Cards of Wine

Sémillon (France)

In France, the Sémillon grape is grown mostly in Bordeaux.

Typical Flavors


Lemon
Lemon
Apple
Apple
Pear
Pear
Apricot
Apricot

Grass
Grass
Vanilla
Vanilla
Butter
Butter
Ginger
Candied Ginger

Typical Sémillon flavors are Lemon, Apple, Pear, Apricot, and Green Papaya, with notes of Grass and Vanilla, combined with a Waxy taste (Lanolin).

Depending on production and climate, Sémillon can range from tasting like zesty Sauvignon Blanc to creamy oaked Chardonnay.

Profile

Sémillon often has a full body much like Chardonnay, but with flavors more like Pinot Gris or Sauvignon Blanc.

SUGARDry
BODYMedium - Full
FRUITMedium
ACIDITYMedium - Low
Serving temperature:
8-10°C (46-50°F)
Oaked 10-12°C (50-54°F)

Food Pairing


Shrimps
Shrimps
Fish
Fish
Seafood
Seafood
Lobster
Lobster

Tapas
Tapas
Salads
Salads
Pasta
Pasta
Rice
Rice

Chili
Chili
Chicken
Chicken
Pork
Pork
Veal
Veal

Semillon is "The ultimate food wine".

Unoaked Semillon can be Fresh and Zippy. Perfect for White Fish and Shellfish.

Lightly oaked, it can be perfect for Richer Seafood like Lobster and Salmon.

More oaked, Semillon pairs well with Chicken, Veal, and Pork.

Pairing Suggestions

Excellent Pairing:
Clams. Mussels. Shellfish.
Lobster. Salmon.
Pork. Veal. Chicken.
Pasta Salads.

Cheese:
Blue Cheese.

If You Like Sémillon

You May Also Like:

Cassis (France)
Catarratto (Italy)
Chardonnay (France)
Garnacha Blanca (Spain)
Grenache Blanche (France)
Marsanne (France)
Pinot Blanc (France)
Rioja White Oaked (Spain)
Roussanne (France)
Sémillon (France)
Trajadura (Portugal)
Treixadura (Spain)
Viognier (France)

The Ideal Glass

The Montrachet glass is perfect for full-bodied white wines such as:

The wide bowl steers the wine to the sensitive parts of the tongue, ensuring that the acidity creates a harmonious balance with the sweet aromas of aged wines.

The wide bowl allows the full bouquet of aromas to develop, and minimise the risk for it to be over-concentrated.

Blends

Semillon-Sauvignon blends such as white Bordeaux blends, are typically oaked.

These wines pair well with rich seafood like crab, fish pie, and salmon dishes, as well as with spicy pork, and Indian dishes with curries, mustard sauces, or coconut milk sauces.

Bordeaux

Bordeaux in Southwest France is the most famous wine region in the world.

France

The river Gironde splits the area in the famous Left Bank (Southwest) and the Right Bank (Northeast) where the two famous, but very different, Bordeaux Blends are produced.

The Left Bank

On the Left Bank, Cabernet Sauvignon is the primary grape.

A typical top-quality "Bordeaux Blend" consists of 70% Cabernet Sauvignon, 15% Cabernet Franc, and 15% Merlot.

Left Bank wines are often spicy with bold tannins and are good candidates for aging.

The Right Bank

On the Right Bank, Merlot is the primary grape.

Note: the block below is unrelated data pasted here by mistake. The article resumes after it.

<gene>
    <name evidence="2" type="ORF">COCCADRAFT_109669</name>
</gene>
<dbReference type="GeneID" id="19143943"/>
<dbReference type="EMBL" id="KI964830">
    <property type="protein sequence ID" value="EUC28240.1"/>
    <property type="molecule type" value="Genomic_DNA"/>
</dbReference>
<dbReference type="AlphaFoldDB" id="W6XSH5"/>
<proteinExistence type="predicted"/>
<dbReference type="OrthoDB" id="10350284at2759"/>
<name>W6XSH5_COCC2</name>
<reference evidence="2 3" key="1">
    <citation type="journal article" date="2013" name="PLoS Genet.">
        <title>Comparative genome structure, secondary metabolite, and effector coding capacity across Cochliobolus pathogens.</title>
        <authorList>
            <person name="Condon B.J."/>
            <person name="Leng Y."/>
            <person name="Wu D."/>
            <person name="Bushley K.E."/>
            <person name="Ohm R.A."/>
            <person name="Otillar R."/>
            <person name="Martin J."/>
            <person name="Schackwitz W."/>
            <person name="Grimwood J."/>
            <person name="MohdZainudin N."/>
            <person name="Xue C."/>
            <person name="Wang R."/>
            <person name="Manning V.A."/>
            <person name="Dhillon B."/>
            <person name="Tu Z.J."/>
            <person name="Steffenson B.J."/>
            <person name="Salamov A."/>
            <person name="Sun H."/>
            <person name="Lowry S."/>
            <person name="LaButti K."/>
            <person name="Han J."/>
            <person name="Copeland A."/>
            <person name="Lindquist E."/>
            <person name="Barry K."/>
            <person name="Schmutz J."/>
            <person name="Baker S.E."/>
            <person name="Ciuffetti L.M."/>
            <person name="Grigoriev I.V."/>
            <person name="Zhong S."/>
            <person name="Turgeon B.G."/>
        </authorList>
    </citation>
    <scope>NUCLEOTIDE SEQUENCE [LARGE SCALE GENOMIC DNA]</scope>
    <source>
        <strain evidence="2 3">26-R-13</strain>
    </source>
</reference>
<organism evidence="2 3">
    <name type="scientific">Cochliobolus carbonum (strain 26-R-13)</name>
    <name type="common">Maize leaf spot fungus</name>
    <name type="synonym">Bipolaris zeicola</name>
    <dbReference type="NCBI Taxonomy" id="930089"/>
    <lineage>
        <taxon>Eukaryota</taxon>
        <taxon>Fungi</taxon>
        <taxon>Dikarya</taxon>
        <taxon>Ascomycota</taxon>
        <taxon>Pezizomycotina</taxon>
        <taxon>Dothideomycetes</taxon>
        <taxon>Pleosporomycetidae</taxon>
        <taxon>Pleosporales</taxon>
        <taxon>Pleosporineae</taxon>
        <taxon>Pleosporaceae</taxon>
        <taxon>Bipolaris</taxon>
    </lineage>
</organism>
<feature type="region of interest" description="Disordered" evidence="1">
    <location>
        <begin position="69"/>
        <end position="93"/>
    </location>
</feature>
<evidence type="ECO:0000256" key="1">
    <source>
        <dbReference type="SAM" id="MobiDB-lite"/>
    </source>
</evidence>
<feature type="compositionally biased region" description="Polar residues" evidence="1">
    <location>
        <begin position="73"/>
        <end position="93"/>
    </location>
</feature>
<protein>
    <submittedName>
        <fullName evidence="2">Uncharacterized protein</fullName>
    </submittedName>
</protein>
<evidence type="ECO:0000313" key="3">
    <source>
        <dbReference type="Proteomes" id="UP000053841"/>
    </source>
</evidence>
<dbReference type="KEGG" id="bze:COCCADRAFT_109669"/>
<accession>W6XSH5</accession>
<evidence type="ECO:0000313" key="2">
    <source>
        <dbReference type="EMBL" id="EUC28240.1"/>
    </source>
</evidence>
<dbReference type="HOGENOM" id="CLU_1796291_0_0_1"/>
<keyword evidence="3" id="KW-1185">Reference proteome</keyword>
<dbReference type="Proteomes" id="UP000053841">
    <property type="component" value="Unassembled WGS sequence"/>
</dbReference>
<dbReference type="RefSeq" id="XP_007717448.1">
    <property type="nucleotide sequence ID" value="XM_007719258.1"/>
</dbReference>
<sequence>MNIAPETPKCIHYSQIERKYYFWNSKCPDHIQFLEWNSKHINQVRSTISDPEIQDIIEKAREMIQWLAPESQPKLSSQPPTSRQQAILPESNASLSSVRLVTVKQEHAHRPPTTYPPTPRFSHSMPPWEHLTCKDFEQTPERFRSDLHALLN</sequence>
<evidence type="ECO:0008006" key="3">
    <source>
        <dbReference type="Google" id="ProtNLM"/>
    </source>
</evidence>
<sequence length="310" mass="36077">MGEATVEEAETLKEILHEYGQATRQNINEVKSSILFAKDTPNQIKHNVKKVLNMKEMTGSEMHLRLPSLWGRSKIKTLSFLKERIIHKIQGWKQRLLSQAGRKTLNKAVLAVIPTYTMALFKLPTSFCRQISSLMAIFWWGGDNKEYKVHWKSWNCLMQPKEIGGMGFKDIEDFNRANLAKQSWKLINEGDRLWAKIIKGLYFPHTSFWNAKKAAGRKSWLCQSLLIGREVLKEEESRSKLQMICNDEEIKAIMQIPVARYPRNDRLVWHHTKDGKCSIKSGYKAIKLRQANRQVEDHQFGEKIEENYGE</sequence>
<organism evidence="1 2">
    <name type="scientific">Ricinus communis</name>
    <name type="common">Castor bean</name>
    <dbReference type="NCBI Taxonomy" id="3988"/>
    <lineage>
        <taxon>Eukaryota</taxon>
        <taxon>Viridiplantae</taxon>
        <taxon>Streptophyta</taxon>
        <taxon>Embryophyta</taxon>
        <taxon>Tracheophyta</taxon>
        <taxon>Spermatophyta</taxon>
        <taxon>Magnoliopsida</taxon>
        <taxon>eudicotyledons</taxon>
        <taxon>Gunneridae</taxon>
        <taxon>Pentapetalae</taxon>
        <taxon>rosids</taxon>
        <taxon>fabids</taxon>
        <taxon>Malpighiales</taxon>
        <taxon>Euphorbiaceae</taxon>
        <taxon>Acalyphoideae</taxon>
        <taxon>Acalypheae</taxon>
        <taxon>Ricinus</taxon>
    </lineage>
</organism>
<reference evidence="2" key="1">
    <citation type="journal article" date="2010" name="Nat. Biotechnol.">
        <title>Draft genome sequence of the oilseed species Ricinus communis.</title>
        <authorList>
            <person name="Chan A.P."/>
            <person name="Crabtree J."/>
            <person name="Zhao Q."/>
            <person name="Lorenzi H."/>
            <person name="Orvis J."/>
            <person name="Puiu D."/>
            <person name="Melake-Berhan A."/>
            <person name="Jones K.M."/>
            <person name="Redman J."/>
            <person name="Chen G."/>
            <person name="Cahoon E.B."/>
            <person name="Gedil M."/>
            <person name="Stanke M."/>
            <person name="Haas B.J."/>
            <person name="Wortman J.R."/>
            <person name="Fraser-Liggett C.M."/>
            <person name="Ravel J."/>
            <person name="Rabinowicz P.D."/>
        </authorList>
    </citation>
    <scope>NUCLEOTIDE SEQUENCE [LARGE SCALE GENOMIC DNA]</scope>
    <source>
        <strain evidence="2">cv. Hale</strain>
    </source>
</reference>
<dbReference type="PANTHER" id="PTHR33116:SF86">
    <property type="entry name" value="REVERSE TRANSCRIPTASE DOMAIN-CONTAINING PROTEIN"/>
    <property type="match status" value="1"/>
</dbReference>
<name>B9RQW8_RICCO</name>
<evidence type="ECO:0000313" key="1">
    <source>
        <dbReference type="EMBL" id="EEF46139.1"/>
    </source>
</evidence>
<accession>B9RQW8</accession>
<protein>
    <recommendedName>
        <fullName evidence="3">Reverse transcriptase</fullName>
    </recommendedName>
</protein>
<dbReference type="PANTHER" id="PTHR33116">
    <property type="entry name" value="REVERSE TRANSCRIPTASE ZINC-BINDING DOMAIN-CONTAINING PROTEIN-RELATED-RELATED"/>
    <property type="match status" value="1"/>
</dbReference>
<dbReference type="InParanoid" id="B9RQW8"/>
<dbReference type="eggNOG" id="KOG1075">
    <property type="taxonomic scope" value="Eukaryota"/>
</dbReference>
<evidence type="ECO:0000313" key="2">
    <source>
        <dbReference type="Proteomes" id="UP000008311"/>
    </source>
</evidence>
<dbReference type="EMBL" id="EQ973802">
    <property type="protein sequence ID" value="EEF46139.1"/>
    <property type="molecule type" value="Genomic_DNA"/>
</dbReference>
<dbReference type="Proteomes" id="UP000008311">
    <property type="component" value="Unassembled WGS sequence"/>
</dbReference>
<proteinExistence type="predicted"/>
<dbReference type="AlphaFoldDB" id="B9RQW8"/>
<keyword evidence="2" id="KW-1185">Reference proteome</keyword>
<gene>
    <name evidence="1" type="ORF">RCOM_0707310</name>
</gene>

A typical Right Bank blend consists of 70% Merlot, 15% Cabernet Franc, and 15% Cabernet Sauvignon.

Right Bank wines are also bold, but smoother, with softer tannins and typical Merlot fruity flavors. They can age, but are more "drink me soon" style.

Bordeaux is dominated by red wine. Nearly 90% of all Bordeaux wine is red.

The most planted grape is Merlot, followed by Cabernet Sauvignon.

Red Grapes

66% Merlot
23% Cabernet Sauvignon
10% Cabernet Franc
  2% Malbec
  1% Petit Verdot

White Grapes

47% Sémillon
45% Sauvignon Blanc
  5% Muscadelle


Bordeaux Left Bank

On the Left Bank, Cabernet Sauvignon is the primary grape.

A typical top-quality "Bordeaux Blend" consists of 70% Cabernet Sauvignon, 15% Cabernet Franc, and 15% Merlot.

Left Bank wines are often spicy with bold tannins and are good candidates for aging.

The terroir is rocky, with gravel (stones) and some limestone.

In the wine world, this bad soil means good wine because the more the roots have to struggle, the better the quality. Rocky soils and hillsides give a good drainage (too much water gives a watery berry).

Famous appellations are:

  • Haut-Médoc
  • Margaux (Château Margaux)
  • St.Estephe
  • St.Julien
  • Pauillac (Château Lafite-Rothschild, Château Mouton Rothschild and Château Latour)
  • Pessac Leognan (Château Haut-Brion)
Few chateaux with many hectars (50-80ha average).

Flavors:

Young: Spices. Earth. Tobacco.

Aged: Leather. Smoke. Truffle. Herbs. Cigar box.

Bordeaux Right Bank

On the Right Bank, Merlot is the primary grape.

A typical Right Bank blend consists of 70% Merlot, 15% Cabernet Franc, and 15% Cabernet Sauvignon.

Right Bank wines are also bold, but smoother, with softer tannins and typical Merlot fruity flavors. They can age, but are more "drink me soon" style.

The terroir on the right bank is less difficult, with less gravel and more clay and limestone.

Famous appellations are:

  • St. Emilion (Cheval Blanc)
  • Pomerol (Petrus)
Many small chateaux with few hectars (30 average).

Flavors:

Young: Black Cherry. Red Plum. Flowers. Chocolate. Licorice.

Aged: Earth. Truffle. Dark Chocolate. Tobacco.

White Bordeaux

White Bordeaux uses Sauvignon Blanc and Semillion as primary grapes.

Alcohol can be addictive. Drink in moderation.

Cards of Wine is an independent web site. Help us to be better.

Contact: cardsofwine@gmail.com